Homebrew: Sheriff’s deputies suspended for incompetence
…and more news stumbling around the state
Three sheriff’s deputies at the Denver jail have been suspended “with two of them erroneously releasing a prisoner, and the third missing the fact that an inmate was dead when she didn’t turn on housing unit lights at the proper time,” writes Tom McGhee in The Denver Post. That’s right – the deputy didn’t realize an inmate was dead.
Not that it’s a surprise, but young people can’t live in Aspen – a town increasingly known as a billionaires’ playground – because of housing costs, according to a new report from NextGen. Nonetheless, one group seems to be fairing well: real estate agents. Via The Aspen Times.
You thought you had a long line the last time you tried to see the doctor? Try being a military veteran in the San Luis Valley. According to The Denver Post, veterans have been waiting for months for a doctor, and eastern Colorado’s VA clinic has the third worst wait times in the U.S.
Monday, Aurora cops received a threatening call aimed at them and the Denver Police Department, reported The Aurora Sentinel.
“It’s time that you guys know we are no longer playing around with the police departments. Aurora and Denver we are about to start striking fear shooting down all cops that we see by their selves. This will go for the Sheriff’s Department. You guys are evicting innocent people. Let us catch you by y’all self and it’s shots fired.”
Later in the day, four cops were shot at and one or more may have been hit. While the two incidents are not related, they have sent a shock through the Aurora Police Department.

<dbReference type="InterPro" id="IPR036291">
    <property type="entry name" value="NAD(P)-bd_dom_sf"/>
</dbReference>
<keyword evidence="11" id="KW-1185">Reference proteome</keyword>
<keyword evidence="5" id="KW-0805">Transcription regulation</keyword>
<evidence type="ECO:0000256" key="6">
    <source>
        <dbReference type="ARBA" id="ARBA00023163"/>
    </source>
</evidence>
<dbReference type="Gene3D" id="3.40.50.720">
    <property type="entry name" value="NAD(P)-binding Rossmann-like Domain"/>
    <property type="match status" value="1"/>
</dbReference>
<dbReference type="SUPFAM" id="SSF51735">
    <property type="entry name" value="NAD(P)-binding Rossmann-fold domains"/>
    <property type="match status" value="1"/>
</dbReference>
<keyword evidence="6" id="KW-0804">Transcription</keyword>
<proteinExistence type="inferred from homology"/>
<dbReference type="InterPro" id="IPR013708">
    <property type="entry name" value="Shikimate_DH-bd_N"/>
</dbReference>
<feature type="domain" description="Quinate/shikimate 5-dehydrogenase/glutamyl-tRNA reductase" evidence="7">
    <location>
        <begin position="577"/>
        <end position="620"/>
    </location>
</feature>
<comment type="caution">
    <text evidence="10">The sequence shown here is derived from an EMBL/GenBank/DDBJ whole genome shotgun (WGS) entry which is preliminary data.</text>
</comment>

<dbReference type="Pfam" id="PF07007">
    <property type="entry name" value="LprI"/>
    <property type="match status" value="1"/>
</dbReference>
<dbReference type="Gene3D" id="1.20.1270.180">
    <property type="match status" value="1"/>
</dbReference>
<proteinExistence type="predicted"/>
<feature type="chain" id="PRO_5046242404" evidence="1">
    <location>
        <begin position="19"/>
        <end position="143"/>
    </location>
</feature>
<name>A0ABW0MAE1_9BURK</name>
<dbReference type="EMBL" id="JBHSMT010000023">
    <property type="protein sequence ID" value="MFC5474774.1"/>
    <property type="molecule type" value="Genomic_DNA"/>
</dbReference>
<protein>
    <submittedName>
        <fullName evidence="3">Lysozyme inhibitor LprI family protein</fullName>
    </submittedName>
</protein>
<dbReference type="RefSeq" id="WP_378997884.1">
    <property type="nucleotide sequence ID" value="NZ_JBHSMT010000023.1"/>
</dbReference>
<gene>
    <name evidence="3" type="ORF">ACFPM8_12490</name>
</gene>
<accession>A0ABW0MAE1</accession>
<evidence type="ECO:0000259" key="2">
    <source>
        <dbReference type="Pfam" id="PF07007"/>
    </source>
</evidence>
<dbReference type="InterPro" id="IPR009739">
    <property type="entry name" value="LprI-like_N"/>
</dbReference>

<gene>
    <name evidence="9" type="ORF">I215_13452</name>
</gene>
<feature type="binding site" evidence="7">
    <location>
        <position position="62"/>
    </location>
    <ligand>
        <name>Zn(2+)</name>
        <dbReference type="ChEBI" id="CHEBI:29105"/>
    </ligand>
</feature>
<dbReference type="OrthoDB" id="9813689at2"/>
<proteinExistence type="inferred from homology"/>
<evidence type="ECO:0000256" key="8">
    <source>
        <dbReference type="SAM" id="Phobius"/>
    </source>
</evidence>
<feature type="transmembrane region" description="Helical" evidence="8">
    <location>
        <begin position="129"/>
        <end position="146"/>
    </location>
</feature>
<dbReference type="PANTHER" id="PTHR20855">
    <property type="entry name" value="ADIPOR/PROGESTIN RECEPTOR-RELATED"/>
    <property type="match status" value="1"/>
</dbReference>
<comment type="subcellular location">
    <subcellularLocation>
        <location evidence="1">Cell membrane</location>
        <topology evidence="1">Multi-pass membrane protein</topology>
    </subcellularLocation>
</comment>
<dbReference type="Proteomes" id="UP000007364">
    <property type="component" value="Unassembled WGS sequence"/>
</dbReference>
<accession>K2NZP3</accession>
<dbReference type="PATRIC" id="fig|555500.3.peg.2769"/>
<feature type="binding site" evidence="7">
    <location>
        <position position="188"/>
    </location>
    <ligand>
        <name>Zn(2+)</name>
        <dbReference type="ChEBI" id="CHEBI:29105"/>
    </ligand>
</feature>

Gov. John Hickenlooper has come a long way on the pot-issue. The Stoner, Westword’s marijuana reporter, sits down with the guv to talk weed, TABOR and the pot-tax holiday.
Members of the U.S. House environmental committee went head to head with EPA officials over who’s to blame in the Gold King Mine spill into the Animas River, according to The Denver Post. “Had the EPA exercised the same care in making their decisions as an ordinary prudent person, this whole incident could have been avoided,”said Texas Rep. Lamar Smith to The Post.
Guilty about your styrophome coffee cups and take out plates? In the future, you won’t have to feel quite so bad. Styrophome recycling will soon grace our state, reports Melanie Asmar of Westword.
Denver Police will be required to wear body cameras in most encounters with the public. If they fail to do so, they will be penalized, writes Jesse Paul in The Denver Post.
Wondering what former Attorney General John Suthers has in store for Colorado Springs now that he’s mayor? Check out his State of the City address in The Gazette.
Photo credit: Bernd, Creative Commons, Flickr.
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